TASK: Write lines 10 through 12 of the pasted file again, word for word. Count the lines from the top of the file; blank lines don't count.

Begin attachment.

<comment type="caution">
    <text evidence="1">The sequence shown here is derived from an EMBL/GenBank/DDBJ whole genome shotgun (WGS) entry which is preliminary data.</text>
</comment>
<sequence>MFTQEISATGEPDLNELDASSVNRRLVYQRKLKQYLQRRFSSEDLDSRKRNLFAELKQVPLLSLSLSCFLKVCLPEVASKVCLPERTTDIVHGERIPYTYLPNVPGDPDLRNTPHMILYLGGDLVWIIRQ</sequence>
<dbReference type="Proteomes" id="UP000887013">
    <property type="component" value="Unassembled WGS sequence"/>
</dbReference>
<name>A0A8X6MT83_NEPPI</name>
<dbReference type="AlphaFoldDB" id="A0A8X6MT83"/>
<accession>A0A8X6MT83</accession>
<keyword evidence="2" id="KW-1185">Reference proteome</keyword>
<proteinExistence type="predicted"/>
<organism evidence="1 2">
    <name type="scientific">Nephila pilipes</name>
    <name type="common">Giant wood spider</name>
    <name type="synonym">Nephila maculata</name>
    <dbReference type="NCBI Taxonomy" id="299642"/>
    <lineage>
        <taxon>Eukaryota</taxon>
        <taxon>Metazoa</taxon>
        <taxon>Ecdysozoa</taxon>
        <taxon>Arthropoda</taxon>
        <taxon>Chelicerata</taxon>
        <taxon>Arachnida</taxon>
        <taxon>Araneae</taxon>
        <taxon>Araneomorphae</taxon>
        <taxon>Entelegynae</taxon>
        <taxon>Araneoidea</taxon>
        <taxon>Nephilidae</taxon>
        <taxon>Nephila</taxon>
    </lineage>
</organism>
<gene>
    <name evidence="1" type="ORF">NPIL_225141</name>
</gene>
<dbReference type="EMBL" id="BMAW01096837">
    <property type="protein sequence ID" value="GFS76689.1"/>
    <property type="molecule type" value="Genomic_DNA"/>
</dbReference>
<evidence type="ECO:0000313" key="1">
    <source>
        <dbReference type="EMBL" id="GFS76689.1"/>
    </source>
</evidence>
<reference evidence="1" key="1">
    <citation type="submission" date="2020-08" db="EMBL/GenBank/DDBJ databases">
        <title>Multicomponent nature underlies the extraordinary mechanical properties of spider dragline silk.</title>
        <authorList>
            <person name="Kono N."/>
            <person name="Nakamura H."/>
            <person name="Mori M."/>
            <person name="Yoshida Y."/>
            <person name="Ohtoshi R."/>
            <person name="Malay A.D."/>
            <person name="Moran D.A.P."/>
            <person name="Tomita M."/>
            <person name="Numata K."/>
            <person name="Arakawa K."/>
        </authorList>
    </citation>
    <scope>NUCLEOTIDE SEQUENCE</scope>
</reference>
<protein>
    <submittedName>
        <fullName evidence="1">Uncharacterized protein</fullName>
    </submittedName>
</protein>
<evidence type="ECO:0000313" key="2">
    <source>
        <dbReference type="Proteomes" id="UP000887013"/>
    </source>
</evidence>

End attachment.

<accession>A0A8X6MT83</accession>
<keyword evidence="2" id="KW-1185">Reference proteome</keyword>
<proteinExistence type="predicted"/>